The presence of pulpitis can be of significance when administering an inferior alveolar nerve block. Lack of success of inferior alveolar nerve block is also possible due to heightened or hypersensitivity of the tooth.[6] The high failure rate of local anesthetic in symptomatic pulpitis has led to the common belief that root canal therapy is a painful dental procedure.

Kaufman et al.[7] in a survey of 93 general dentists found that 90% reported some anesthetic failure during restorative visits over the 5 days preceding the survey. Forty-four percent of dentists reporting initial anesthetic failure noted disrupted or lengthened visits and 11% were unable to complete the procedure they had begun. Malamed states that despite advances in anesthetics and anatomical studies, adequate pain control is a difficult clinical challenge.[1]

The need for single-tooth anesthesia has led to the development of a number of techniques aimed at this goal. Of these techniques, the periodontal ligament injection (called the intraligamentary injection) appears to be the most consistently reliable in achieving clinically adequate pulpal anesthesia.[8] The periodontal ligament injection has been promoted as a primary anesthesia technique only in the last few years. Overall success rates reported in clinical studies have ranged from 81% to 86% when used as a primary technique and from 83% to 92% when used for supplemental anesthesia.[1] To be useful, however, any anesthetic approach must meet several criteria.

A thorough search on PubMed showed that very few randomized control trials have recorded and compared the incidence of postoperative pain when using intraligamentary injection and inferior alveolar nerve block for single-sitting root canal treatment. Hence, an in vivo randomized control trial study with a split-mouth technique was proposed to observe the incidence of postoperative pain perception in patients with chronic irreversible pulpitis when the tooth was preoperatively anesthetized using intraligamentary injection or inferior alveolar nerve block and to compare the observations of both groups after single-sitting root canal therapy was completed.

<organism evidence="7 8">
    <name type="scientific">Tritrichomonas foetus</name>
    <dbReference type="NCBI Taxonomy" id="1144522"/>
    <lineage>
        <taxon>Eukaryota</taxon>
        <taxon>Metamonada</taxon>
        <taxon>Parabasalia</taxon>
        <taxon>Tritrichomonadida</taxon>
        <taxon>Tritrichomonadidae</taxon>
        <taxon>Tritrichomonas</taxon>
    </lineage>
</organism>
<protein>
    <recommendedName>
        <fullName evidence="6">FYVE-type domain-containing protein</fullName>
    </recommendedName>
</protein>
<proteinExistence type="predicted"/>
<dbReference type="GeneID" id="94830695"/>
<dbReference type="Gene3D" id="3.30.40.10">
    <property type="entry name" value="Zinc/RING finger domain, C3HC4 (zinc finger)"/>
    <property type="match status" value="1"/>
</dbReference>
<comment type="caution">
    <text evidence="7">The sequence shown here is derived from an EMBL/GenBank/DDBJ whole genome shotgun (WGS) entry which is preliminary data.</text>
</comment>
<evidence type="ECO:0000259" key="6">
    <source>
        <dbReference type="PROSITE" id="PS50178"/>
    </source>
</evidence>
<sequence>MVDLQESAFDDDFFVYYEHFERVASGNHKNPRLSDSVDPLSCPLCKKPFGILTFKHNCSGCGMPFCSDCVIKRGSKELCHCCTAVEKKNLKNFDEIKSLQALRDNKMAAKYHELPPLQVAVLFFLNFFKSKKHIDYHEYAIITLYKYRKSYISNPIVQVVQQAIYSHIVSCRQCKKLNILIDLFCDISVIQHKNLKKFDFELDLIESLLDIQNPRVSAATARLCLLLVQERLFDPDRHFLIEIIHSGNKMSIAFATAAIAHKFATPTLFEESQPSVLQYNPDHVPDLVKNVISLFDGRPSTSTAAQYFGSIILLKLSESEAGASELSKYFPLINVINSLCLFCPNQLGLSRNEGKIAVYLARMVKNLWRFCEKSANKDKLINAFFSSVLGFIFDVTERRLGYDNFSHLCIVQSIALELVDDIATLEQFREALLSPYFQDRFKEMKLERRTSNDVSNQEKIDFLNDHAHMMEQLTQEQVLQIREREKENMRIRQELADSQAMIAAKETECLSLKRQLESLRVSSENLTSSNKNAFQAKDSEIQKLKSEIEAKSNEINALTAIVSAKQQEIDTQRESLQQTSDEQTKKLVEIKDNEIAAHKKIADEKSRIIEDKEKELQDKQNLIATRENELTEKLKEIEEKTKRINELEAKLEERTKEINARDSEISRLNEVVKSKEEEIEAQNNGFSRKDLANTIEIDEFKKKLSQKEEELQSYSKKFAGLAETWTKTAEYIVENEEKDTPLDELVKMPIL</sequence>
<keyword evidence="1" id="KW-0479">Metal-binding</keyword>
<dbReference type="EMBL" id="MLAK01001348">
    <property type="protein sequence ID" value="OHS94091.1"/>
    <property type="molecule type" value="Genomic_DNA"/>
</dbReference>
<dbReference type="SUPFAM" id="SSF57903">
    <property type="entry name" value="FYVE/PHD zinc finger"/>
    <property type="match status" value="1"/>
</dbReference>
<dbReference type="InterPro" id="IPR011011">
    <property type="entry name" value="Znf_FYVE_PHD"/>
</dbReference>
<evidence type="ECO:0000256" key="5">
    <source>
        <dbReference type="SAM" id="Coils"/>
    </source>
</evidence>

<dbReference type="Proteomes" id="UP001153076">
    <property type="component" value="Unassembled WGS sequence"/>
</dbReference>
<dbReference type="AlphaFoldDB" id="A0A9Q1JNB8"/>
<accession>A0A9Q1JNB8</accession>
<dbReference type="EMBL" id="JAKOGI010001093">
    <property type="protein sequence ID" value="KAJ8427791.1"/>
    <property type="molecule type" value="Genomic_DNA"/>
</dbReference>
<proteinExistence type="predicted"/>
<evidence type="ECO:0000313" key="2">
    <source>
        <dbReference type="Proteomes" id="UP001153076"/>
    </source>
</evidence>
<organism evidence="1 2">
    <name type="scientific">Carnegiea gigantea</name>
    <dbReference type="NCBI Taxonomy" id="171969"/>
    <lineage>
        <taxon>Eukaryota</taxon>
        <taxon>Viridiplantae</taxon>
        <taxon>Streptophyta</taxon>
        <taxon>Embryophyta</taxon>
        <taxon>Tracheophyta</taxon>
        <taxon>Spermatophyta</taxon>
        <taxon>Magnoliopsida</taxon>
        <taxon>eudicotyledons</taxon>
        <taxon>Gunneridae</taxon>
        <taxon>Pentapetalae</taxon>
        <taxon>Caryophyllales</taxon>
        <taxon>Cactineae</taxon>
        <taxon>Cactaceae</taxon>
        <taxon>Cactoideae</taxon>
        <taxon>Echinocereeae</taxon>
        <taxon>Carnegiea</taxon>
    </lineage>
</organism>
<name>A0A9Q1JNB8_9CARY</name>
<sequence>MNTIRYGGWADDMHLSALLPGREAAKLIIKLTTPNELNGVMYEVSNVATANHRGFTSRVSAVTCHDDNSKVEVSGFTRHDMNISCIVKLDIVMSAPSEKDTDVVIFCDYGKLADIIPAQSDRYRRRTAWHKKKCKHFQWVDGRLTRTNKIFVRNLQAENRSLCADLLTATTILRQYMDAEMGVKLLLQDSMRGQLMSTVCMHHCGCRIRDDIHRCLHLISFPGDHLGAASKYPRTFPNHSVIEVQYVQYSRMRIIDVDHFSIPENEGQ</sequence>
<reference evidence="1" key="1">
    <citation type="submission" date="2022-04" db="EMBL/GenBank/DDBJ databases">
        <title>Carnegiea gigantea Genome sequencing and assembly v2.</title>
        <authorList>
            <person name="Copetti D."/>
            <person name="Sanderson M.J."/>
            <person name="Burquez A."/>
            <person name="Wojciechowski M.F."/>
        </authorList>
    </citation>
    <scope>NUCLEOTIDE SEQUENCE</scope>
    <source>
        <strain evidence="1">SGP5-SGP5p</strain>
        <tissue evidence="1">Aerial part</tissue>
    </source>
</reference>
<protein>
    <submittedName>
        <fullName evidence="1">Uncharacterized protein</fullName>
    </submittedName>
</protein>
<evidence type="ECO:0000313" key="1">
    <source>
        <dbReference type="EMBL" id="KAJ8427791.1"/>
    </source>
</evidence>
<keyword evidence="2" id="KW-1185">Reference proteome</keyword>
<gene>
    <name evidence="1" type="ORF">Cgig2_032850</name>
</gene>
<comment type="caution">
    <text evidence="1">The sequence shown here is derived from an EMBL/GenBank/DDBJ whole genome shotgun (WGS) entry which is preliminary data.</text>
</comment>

The study hypothesis proposed was as follows:

Null hypothesis (H0): The incidence of postoperative pain in single-sitting root canal treatment under intraligamentary injection and inferior alveolar nerve block used as primary anesthetic technique is similar.

Thus, if u1 and u2 are the mean values of incidence of postoperative pain for intraligamentary injection group and inferior alveolar nerve block group, then,

H0: μ1 = μ2.

Alternate hypothesis (H1): The incidence of postoperative pain in single-sitting root canal treatment under intraligamentary injection and inferior alveolar nerve block used as primary anesthetic technique is not similar.

H1: μ1 ≠ μ2


  Methods Top


Thirty adult patients (18–70 years) participated in this split-mouth randomized clinical trial. They were selected from the referred patient pool of the Department of Conservative dentistry and Endodontics, D. Y. Patil University School of Dentistry. The clinical study protocol was reviewed and approved by the University Research Ethical Committee. The trial participants were treated in accordance with the declaration of Helsinki. All were unappointed patients reporting to the clinic for the first time and were in good health as determined by health history and oral questioning. A valid and informed consent was obtained from the patients.

Initial pain readings

Each patient rated his or her preoperative pain reading on a Heft-Parker Visual Analog Scale (VAS) for pain. This was divided into four categories:

  • No pain: 0
  • Mild pain: 1–3
  • Moderate pain: 4–6
  • Severe pain: 7–10 (strong, intense, and maximum possible)


The inclusion criteria were as follows:

  1. Healthy persons (ASA I or II), who required endodontic treatment in bilateral carious mandibular first or second molars with a clinical diagnosis of irreversible pulpitis.
  2. Teeth without a history of root canal therapy